Year 1: What to expect

July 28, 2005

Among the 32 KIPP schools across the country are 32 unique first-year experiences. However, few have gone through the spectrum of setbacks and victories as has the school in Oakland.

KIPP opened a school in the Oakland Unified School District in the summer of 2002. Since then, the school has survived a districtwide deficit of $100 million, nearly a quarter of the overall $450 million operating budget; a state takeover of the district; principal and teacher turnover; a facility relocation; and a name change.

In Chicago, two new KIPP schools can look forward to more stable central leadership and a balanced districtwide budget. However, Oakland can provide a cautionary tale at the school level.

Beware of teacher turnover

At the end of its first year, KIPP Bridge in West Oakland lost its founding principal and two of the school's four teachers. (One is slated to return in a year.) New Principal David Ling hired an Oakland public school teacher and a high school teacher from a nearby district. He also hired two others who completed teaching stints with Teach For America.

The six-member faculty oversees instruction for 146 5th- and 6th-graders.

Some teacher turnover is expected, admits KIPP co-founder Mike Feinberg. The school mandates long hours for students and staff—7:30 a.m. to 5 p.m. on weekdays and half-days twice a month on Saturdays.

The model is not for everyone, he says.

KIPP also pays teachers salaries that are 15 to 20 percent higher than the home district, says KIPP spokesman Steve Mancini. It also recognizes outstanding teachers with awards and offers a national network of colleagues—a feature most local charters lack, he adds.

Greg Richmond, who oversees CPS charter, contract and small schools, is aware of the teacher retention issue.

Plan to relocate

This fall, KIPP Bridge moved from an old woodshop classroom into a more spacious second-floor space in another building on the same middle school campus. The new digs will accommodate the school until next school year when it adds up to 90 students.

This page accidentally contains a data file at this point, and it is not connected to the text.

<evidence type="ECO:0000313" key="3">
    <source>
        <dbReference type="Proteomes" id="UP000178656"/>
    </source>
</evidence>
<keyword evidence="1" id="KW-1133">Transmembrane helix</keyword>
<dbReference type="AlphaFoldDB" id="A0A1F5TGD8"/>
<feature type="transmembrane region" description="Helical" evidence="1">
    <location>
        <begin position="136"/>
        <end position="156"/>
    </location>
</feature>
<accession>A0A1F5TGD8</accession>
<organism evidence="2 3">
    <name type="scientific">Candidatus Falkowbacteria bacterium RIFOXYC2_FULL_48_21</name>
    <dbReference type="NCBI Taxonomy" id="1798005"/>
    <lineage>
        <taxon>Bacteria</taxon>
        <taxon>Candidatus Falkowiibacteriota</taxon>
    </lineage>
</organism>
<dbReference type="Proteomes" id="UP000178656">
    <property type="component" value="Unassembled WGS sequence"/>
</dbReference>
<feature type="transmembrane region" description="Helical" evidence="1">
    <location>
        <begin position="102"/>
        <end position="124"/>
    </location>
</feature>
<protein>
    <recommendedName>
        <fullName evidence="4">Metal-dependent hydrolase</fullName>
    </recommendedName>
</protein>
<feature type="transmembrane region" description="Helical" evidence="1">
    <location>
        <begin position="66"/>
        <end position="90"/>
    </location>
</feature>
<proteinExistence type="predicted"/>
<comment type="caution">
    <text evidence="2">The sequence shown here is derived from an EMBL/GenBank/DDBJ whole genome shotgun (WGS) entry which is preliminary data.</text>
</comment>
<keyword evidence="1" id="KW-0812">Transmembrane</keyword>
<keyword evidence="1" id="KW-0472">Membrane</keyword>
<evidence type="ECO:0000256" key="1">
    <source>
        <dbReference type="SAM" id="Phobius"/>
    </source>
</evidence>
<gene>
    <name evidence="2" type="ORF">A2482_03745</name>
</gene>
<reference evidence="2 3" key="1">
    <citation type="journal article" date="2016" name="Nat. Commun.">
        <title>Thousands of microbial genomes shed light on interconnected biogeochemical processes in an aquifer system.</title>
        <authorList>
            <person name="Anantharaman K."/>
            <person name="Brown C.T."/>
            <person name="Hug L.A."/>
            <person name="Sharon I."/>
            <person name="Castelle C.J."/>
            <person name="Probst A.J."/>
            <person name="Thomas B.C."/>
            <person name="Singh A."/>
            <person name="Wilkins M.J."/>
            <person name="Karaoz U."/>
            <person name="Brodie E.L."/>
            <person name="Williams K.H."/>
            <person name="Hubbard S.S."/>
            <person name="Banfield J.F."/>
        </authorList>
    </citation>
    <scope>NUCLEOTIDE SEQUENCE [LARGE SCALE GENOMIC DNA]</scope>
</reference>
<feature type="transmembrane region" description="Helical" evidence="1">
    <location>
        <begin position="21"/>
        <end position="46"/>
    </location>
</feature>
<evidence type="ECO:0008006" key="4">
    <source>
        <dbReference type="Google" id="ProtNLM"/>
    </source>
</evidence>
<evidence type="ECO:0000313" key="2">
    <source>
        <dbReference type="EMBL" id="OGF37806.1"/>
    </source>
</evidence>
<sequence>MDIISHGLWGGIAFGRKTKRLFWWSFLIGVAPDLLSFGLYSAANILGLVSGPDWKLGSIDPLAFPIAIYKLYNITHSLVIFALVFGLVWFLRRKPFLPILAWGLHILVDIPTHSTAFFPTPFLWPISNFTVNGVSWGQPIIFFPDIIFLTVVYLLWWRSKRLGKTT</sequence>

Then it will likely have to find suitable space to house up to 350, the school's ultimate goal.

As a contract school—the principal, faculty and staff are employees of Oakland Unified School District—KIPP Bridge can rely on the district to find suitable space for the school. Charter schools, which are responsible for securing their own facilities, don't have that luxury.

The KIPP model, whether the school has a charter or contract arrangement with its host district, calls for it to open with 5th-graders only, and expand year-to-year into 8th grade. Often this means schools must relocate one or more times.

Chicago's Ascend Charter is already looking for a new—and hopefully permanent—home for next school year. Its sister school, Chicago Youth Village Academy, is a contract school and has all the space it needs in reopened Williams Elementary.

Immediate bottom line results

Test scores at KIPP schools, particularly those in Houston, New York and Washington, D.C., have shown significant gains in just one year.

With only one year of California test scores, Oakland KIPP used its own assessment to determine that students had improved a full grade level in reading in four months last year.

A word of caution for local parents: "We're all looking for a quick fix that's not out there," says Vivian Loseth, who oversees another school improvement model for nonprofit Youth Guidance. Loseth visited the KIPP school in New York and admired the program. "We have to give these models an opportunity to work."

Word of mouth works

David Ling, an Oakland resident, was planning to open a KIPP school in East Oakland in 2004, but when the principal of the KIPP school in West Oakland left earlier this year, Ling was tapped to fill the post. Fortunately for Ling, parents helped the school recruit students by spreading the word throughout the community. "That's the best advertising," Ling says.

This year, nearly all of last year's 5th-graders returned for 6th grade, and Ling had a full class of new 5th-graders.

If Chicago follows a similar path, a successful first year will guarantee KIPP schools a flood of applications for subsequent years.